The placard below is what inspired this post; it is indicative of the Protestant gospel that encompasses all of the various denominational labels, but what they all have in common is faith alone in sanctification because justification isn’t finished. Note that each statement is a blatant contradiction to many different Bible verses. Rather than the Bible being a tool for aggressive obedience in sanctification, it is a tool for reminding us how weak we are, even in the new birth, and reminding us of how much we still need the same gospel that saved us lest we try to help Jesus finish our salvation.

paul

Carol Wimmer

7 Responses

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  1. […] We are ALL Calvinists. Yes, You Too. […]

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  2. Carmen S. said, on August 22, 2014 at 8:29 PM

    I googled and found out this placard was first published by the Assemblies Of God.

    I had a facebook ( Assemblies of God) friend recently post that “Yes, I’m a Christian. Yes, I’m the biggest hypocrite ever. Yes, I’m a mess, but I’m His mess.” platitude. I asked him why he posted it. There’s a difference between the law of sin and death and the law of the Spirit of life for the believer. I’m not a hypocrite. I’m not a mess. I’m a blood-bought child of the one true God.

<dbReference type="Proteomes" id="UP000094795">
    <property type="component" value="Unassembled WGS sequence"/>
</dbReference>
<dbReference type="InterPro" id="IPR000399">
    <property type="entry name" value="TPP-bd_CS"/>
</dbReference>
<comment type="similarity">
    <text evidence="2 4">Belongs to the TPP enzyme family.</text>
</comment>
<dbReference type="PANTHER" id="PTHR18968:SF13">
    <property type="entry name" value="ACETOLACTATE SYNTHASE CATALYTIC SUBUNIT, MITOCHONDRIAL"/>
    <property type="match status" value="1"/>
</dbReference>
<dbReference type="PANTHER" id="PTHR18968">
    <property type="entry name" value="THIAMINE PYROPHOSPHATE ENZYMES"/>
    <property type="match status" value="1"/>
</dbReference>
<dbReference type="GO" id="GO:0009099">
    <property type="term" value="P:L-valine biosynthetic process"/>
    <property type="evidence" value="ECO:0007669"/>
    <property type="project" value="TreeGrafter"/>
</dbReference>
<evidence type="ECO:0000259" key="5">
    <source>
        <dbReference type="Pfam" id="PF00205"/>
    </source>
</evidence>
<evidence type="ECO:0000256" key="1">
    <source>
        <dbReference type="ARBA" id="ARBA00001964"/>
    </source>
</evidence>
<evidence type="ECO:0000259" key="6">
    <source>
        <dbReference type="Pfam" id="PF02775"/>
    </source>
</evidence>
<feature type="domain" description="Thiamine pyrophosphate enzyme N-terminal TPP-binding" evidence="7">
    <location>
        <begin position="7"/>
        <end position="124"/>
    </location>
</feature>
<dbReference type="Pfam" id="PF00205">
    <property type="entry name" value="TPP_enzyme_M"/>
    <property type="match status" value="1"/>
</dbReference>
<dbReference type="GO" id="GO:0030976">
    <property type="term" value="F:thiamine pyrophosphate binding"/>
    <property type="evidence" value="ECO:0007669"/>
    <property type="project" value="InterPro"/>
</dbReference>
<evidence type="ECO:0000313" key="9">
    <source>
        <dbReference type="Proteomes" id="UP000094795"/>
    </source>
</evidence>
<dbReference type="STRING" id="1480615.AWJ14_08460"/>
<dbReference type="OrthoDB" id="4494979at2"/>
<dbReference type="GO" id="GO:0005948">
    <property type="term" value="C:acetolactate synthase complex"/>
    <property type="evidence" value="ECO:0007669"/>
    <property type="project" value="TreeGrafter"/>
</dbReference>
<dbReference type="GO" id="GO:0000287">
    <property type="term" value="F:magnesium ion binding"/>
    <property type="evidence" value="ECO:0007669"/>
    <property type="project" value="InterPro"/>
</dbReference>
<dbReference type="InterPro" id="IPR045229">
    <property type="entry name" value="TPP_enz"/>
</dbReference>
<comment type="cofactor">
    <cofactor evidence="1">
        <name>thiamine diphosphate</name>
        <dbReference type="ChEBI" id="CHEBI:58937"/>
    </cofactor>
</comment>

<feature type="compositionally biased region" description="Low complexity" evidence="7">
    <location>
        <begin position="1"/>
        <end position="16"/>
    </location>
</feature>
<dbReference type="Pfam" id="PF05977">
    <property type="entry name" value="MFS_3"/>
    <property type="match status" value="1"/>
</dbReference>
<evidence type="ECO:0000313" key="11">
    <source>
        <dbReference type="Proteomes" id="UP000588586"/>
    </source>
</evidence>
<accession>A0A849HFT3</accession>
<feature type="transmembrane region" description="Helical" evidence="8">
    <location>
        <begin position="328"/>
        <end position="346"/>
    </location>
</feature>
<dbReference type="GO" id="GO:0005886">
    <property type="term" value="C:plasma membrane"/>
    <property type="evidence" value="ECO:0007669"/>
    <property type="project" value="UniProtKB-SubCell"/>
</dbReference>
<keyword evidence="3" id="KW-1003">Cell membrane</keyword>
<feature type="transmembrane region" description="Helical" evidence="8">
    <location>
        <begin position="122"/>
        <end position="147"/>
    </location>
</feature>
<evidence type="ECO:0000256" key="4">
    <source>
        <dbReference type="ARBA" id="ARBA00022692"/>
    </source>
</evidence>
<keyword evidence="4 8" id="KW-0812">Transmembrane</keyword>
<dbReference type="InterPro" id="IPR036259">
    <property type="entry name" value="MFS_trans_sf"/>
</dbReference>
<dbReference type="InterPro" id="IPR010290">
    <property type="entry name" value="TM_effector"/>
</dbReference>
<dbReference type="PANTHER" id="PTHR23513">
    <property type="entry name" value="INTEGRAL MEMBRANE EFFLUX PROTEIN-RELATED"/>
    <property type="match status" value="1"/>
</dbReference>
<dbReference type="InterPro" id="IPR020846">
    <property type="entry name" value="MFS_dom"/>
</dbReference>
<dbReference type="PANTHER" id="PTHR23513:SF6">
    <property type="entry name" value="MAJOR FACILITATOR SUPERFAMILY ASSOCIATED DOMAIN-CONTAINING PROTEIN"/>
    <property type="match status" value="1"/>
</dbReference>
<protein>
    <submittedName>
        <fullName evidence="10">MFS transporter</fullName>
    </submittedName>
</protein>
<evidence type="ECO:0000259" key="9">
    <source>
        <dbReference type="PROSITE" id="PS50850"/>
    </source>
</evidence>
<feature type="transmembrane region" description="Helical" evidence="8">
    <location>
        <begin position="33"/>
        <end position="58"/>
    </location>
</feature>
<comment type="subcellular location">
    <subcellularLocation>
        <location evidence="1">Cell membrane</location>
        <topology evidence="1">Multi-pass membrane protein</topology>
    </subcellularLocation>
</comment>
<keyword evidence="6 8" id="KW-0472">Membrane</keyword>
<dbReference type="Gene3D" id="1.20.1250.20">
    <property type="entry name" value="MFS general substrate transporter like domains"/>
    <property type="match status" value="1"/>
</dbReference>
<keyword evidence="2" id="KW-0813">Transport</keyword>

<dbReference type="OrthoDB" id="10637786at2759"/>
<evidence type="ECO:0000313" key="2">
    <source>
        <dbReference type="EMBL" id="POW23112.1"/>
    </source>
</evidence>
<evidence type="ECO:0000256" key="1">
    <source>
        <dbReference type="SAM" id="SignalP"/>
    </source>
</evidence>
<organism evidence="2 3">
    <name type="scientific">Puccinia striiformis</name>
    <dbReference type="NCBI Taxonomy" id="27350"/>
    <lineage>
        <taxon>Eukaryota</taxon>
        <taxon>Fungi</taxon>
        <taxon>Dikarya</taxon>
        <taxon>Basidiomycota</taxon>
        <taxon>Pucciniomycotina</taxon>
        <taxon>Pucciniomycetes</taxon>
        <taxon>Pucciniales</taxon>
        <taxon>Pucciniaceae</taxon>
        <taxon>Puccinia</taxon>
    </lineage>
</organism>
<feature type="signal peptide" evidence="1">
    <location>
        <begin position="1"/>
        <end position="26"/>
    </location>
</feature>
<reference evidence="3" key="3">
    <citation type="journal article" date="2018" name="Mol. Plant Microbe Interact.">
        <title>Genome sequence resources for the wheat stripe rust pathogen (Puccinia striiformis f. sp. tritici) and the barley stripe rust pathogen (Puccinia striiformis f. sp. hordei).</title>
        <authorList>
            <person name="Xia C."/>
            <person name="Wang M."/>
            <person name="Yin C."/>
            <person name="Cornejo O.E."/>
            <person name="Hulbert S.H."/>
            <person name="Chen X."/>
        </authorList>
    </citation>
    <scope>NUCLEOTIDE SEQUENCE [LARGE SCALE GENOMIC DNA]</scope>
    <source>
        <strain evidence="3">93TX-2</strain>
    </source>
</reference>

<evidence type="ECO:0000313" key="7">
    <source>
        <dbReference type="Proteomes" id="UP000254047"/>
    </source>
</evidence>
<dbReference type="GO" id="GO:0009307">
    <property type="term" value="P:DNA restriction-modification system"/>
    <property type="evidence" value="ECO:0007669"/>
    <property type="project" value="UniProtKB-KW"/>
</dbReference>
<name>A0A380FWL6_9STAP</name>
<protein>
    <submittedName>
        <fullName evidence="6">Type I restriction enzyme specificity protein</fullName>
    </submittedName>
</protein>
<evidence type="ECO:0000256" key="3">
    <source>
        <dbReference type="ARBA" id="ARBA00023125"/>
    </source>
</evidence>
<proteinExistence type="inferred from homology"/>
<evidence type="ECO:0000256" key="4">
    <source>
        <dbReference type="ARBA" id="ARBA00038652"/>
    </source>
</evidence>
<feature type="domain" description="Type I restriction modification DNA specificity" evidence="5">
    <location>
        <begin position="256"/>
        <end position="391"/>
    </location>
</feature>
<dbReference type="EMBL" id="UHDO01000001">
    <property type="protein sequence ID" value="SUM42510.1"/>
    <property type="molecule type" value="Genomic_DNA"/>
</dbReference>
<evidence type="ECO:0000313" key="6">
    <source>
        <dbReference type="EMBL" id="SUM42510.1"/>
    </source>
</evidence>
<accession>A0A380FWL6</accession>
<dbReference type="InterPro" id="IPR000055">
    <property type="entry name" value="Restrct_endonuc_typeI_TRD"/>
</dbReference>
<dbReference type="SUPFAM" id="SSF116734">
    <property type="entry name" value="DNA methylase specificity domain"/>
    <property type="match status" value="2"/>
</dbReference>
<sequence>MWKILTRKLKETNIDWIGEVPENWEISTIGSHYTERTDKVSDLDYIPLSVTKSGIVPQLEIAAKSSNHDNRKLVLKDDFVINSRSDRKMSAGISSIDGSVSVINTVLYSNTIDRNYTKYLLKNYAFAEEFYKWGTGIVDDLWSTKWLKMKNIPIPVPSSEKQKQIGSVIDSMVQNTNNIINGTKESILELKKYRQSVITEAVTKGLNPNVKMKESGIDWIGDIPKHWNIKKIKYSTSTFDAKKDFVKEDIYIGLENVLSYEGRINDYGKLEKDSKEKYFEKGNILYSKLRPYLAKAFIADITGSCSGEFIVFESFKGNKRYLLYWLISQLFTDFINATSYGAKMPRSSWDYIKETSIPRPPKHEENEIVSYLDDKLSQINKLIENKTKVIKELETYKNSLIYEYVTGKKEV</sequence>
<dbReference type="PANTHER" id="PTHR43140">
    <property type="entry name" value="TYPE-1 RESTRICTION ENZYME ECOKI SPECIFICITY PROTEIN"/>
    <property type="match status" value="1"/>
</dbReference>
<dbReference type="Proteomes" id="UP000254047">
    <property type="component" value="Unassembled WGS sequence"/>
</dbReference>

“While what you say is true it is something that can only be understood by someone who has already been saved. “Law of sin” and “law of Spirit” are meaningless to the average lost person ( and far too many Christians). The meme, while not totally accurate, relates the truth in a way that the world can understand.”

    When I first tried to ask this friend about the difference between justification and sanctification, he replied back that he doesn’t use those words because no one understands them. ( Does he understand them?) He avoids “Christianese”.

    This anti-intellectual thinking is what drives people to Calvinism. Then you are stuck with reformed theology that tells you the same thing as the meme and the platitude.

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  3. A Mom said, on August 23, 2014 at 1:10 AM

    “There’s a difference between the law of sin and death and the law of the Spirit of life for the believer. I’m not a hypocrite. I’m not a mess. I’m a blood-bought child of the one true God.” Carmen S.